April 17, 2007 — Boston Scientific Corp. said Monday that regulators have lifted a warning about quality-control problems at a Minnesota plant that makes defibrillators and pacemakers, enabling the company to resume seeking approval for new devices to correct abnormal heartbeats, the AP reported.
Shares of Boston Scientific rose nearly seven percent after the announcement, which clears up one of two quality control warnings the company faces from the FDA. The one that is still pending, dating from January 2006, involves problems with systems to detect and respond to potentially defective and unsafe products other than heart rhythm devices.
The FDA quality-control warning that has been lifted originated in December 2005, when regulators cited manufacturing and record-keeping problems at a then-Guidant-owned plant in St. Paul. Boston Scientific, Natick, ME, acquired that plant in April 2006 when it bought Guidant Corp. for $27 billion.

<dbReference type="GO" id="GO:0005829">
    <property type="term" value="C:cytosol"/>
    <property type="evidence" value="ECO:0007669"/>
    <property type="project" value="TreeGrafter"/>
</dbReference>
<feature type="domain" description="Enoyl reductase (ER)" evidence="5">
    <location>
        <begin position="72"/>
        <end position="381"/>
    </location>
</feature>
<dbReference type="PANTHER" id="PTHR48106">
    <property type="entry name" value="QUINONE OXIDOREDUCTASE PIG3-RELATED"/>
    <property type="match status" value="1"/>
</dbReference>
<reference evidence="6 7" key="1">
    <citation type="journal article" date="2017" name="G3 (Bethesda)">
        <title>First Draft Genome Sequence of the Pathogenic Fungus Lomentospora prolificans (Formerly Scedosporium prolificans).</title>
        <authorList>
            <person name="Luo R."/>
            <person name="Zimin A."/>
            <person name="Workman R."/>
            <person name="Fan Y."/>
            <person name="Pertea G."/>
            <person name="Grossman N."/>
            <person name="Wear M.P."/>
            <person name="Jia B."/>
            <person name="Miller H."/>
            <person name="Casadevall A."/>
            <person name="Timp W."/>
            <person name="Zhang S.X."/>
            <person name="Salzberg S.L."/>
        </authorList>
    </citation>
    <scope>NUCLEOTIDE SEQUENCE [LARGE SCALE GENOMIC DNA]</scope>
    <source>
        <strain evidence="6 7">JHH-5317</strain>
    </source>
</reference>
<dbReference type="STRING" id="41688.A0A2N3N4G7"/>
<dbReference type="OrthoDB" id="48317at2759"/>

The warning at the St. Paul plant did not hold up any major new product approvals involving Guidant's line of defibrillators and pacemakers that Boston Scientific acquired last year.
But the 2005 warning did prompt Boston Scientific to revamp systems to detect product defects and other problems. The FDA re-inspected the plant last November and again in December, and found no problems, the company said.
"The principal benefit will be to allow new CRM (cardiac rhythm management) products to be considered for approval," said Paul Donovan, a spokesman for Boston Scientific.
The decision also means Boston Scientific is eligible to receive certificates needed to conduct overseas marketing for devices made at the St. Paul facility.